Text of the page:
It’s hard to recognize yourself when everything in the outer environment suddenly changes. We define ourselves through our activities, relationships and conceptual framework. When these shift, if we are courageous enough to stay with that experience, the existence of our previously solid-seeming sense of self gets threatened. We might get a glimpse of something more uncomfortable, but more true: our vulnerable, uncertain and ever-shifting role in the larger scheme of things.

And what about this: what if there is no goal? What if the goal is to remain present through all the changes and simply observe it all. What if, as Chogyam Trungpa famously stated, the path is the goal?

Dead-End? Or Doorway?

When the road suddenly stops, it forces you to lift your gaze and look at alternative routes. There are always choices to be made. You just have to recognize them and stop trying to drive. Let the road meet you half way.

Dead ends are actually doorways onto new vistas. Things have to fall apart for new things to arise — its the rhythm of nature. When we first plant new seeds, we are excited for the seeds to take root and grow. We eagerly await the flowers and fruit. We smell the flowers and eat the fruit. But then once the fruit is eaten and the trees have lost their leaves and gone to seed, we are not as happy. This phase is less comfortable. But unless we go through this phase, we have no seeds to plant for the coming season.

If you would be a real seeker after truth, it is necessary that at least once in your life you doubt, as far as possible, all things.

~ Descartes


I’ve been about rethinking almost everything. Wondering what stays and what goes.

Reinventing yourself means breaking the mould, questioning your goals, dwelling in the dark depths of uncertainty without hope of finding a quick answer. It means looking hard at the recurring themes: the destructive or painful habits that we’ve developed, whether consciously or not, that cause suffering. You know, the ones that keep returning to haunt you, that you think you’ve finally conquered, and that return again just to remind you that you are human and to bring you to your knees. Again. There is no system for this, no 10 step practice, no self-help Ted talk, no app that you can download.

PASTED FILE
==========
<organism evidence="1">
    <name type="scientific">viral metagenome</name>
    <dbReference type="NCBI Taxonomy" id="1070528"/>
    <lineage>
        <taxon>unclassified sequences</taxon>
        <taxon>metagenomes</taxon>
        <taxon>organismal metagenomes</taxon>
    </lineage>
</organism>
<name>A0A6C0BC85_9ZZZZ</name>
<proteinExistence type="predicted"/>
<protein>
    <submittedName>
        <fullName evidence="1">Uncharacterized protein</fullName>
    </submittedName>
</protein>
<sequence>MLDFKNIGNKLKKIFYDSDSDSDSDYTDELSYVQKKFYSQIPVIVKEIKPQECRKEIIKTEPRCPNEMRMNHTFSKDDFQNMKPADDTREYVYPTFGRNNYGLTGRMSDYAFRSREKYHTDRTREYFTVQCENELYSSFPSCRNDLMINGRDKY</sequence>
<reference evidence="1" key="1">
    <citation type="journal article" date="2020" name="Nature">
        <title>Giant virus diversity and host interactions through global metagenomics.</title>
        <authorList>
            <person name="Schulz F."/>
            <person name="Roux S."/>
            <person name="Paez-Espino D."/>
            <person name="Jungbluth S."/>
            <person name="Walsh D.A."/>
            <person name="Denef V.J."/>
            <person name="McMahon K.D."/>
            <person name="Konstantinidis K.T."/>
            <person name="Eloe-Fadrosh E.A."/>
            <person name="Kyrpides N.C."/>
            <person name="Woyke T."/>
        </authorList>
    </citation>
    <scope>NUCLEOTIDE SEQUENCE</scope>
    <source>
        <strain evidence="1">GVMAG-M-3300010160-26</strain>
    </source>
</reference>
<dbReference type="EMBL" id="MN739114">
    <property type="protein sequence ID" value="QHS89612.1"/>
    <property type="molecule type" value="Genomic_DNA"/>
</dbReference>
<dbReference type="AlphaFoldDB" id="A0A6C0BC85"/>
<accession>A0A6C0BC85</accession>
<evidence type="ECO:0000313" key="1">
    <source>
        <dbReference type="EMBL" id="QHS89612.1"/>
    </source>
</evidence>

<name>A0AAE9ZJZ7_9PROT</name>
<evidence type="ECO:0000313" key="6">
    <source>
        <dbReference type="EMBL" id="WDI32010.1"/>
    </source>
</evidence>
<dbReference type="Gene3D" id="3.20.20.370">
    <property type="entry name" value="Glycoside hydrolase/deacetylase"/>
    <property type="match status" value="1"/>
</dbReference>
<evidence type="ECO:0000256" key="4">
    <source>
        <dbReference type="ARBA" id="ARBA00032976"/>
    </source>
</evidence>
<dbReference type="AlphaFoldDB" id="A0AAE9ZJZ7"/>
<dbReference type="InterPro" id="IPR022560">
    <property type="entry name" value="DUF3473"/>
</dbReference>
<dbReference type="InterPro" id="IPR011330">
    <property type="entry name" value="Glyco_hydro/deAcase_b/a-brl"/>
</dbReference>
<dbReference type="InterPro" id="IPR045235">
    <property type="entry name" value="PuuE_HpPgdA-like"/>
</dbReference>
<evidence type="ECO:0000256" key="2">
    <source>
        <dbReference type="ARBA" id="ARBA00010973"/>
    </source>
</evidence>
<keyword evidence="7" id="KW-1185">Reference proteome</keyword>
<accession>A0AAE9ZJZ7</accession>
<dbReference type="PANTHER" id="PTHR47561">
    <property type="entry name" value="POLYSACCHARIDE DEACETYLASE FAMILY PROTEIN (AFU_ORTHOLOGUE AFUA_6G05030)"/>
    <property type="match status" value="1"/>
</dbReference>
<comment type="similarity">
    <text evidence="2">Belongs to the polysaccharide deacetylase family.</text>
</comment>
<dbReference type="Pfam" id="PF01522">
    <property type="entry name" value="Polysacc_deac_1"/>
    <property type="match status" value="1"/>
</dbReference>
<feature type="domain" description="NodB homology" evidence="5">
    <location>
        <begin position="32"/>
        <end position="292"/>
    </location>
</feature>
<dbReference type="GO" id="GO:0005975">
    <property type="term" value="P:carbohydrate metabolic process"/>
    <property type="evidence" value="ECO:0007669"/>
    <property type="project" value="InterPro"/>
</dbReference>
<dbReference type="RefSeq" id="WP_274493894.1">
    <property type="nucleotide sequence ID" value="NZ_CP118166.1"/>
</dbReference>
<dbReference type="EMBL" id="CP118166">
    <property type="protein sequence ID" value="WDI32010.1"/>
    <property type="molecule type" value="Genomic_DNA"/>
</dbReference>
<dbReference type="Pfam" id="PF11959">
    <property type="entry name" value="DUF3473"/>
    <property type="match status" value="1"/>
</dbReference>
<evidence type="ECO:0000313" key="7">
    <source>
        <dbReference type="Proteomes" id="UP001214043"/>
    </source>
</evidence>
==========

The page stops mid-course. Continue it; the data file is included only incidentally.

It’s called life. You live it. And you learn.

I”m learning to stay in the vulnerable place called I don’t know. I sense that remaining open and receptive is the way through this. One thing I know is that without the practices of yoga and meditation, this process would be a whole lot harder. I also know now that without art, it would be a whole lot less fun.

Is It Time To Set New Goals?

So this week I cleared out of Chiang Rai, and am heading back to Crestone where I will do my practices, write, paint and await further instructions. A new identity wants to emerge.

I don’t think it’s just me. Look at what’s happening out there. The planet is imploding in many ways, and we’ve got to find ways to adapt and live more in alignment with what is true, even if it is uncomfortable. I think that collectively we want a new identity, and that starts with each one of us individually.

Evolution necessarily means letting go of goals that no longer serve. For me this is less science than it is an art: I’m feeling into how things fit together after closing a chapter in my life, listening for what wants to arise. Sometimes we have to trust that life unfolds exactly as we need it to for our own happiness, even if we don’t trust the process. There’s your clue right there: trust the process.

And for the rest, let life happen to you. Believe me: life is right, in any case.
~ Rainer Maria Rilke

What area of your life has not turned out as you might have hoped? How has this experience left you in the ideal position to pursue a path that is more aligned with your true calling?